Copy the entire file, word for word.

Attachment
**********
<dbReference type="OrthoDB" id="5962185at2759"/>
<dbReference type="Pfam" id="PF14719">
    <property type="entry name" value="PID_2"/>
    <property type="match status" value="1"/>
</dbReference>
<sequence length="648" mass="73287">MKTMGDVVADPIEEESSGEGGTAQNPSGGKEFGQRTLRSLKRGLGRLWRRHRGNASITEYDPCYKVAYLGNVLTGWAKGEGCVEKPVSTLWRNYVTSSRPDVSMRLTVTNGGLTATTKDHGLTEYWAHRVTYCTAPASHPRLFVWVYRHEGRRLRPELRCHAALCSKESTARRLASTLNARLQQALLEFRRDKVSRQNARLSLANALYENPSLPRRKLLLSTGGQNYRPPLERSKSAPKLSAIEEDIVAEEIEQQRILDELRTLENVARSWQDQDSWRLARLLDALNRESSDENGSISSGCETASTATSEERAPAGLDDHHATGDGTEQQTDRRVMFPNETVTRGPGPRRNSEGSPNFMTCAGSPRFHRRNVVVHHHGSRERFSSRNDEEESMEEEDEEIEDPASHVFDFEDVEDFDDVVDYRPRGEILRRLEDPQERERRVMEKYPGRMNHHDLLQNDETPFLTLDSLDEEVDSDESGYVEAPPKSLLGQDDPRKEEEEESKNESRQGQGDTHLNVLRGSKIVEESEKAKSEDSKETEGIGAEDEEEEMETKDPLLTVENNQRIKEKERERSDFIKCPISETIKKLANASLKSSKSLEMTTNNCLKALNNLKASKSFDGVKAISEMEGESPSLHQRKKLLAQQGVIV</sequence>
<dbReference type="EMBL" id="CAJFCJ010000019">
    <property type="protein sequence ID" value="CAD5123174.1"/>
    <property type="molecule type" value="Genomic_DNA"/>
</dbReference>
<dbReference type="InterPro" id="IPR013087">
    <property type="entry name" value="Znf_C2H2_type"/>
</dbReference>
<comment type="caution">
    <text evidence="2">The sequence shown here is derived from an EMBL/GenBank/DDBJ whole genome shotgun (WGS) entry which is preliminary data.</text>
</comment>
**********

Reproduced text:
<dbReference type="OrthoDB" id="5962185at2759"/>
<dbReference type="Pfam" id="PF14719">
    <property type="entry name" value="PID_2"/>
    <property type="match status" value="1"/>
</dbReference>
<sequence length="648" mass="73287">MKTMGDVVADPIEEESSGEGGTAQNPSGGKEFGQRTLRSLKRGLGRLWRRHRGNASITEYDPCYKVAYLGNVLTGWAKGEGCVEKPVSTLWRNYVTSSRPDVSMRLTVTNGGLTATTKDHGLTEYWAHRVTYCTAPASHPRLFVWVYRHEGRRLRPELRCHAALCSKESTARRLASTLNARLQQALLEFRRDKVSRQNARLSLANALYENPSLPRRKLLLSTGGQNYRPPLERSKSAPKLSAIEEDIVAEEIEQQRILDELRTLENVARSWQDQDSWRLARLLDALNRESSDENGSISSGCETASTATSEERAPAGLDDHHATGDGTEQQTDRRVMFPNETVTRGPGPRRNSEGSPNFMTCAGSPRFHRRNVVVHHHGSRERFSSRNDEEESMEEEDEEIEDPASHVFDFEDVEDFDDVVDYRPRGEILRRLEDPQERERRVMEKYPGRMNHHDLLQNDETPFLTLDSLDEEVDSDESGYVEAPPKSLLGQDDPRKEEEEESKNESRQGQGDTHLNVLRGSKIVEESEKAKSEDSKETEGIGAEDEEEEMETKDPLLTVENNQRIKEKERERSDFIKCPISETIKKLANASLKSSKSLEMTTNNCLKALNNLKASKSFDGVKAISEMEGESPSLHQRKKLLAQQGVIV</sequence>
<dbReference type="EMBL" id="CAJFCJ010000019">
    <property type="protein sequence ID" value="CAD5123174.1"/>
    <property type="molecule type" value="Genomic_DNA"/>
</dbReference>
<dbReference type="InterPro" id="IPR013087">
    <property type="entry name" value="Znf_C2H2_type"/>
</dbReference>
<comment type="caution">
    <text evidence="2">The sequence shown here is derived from an EMBL/GenBank/DDBJ whole genome shotgun (WGS) entry which is preliminary data.</text>
</comment>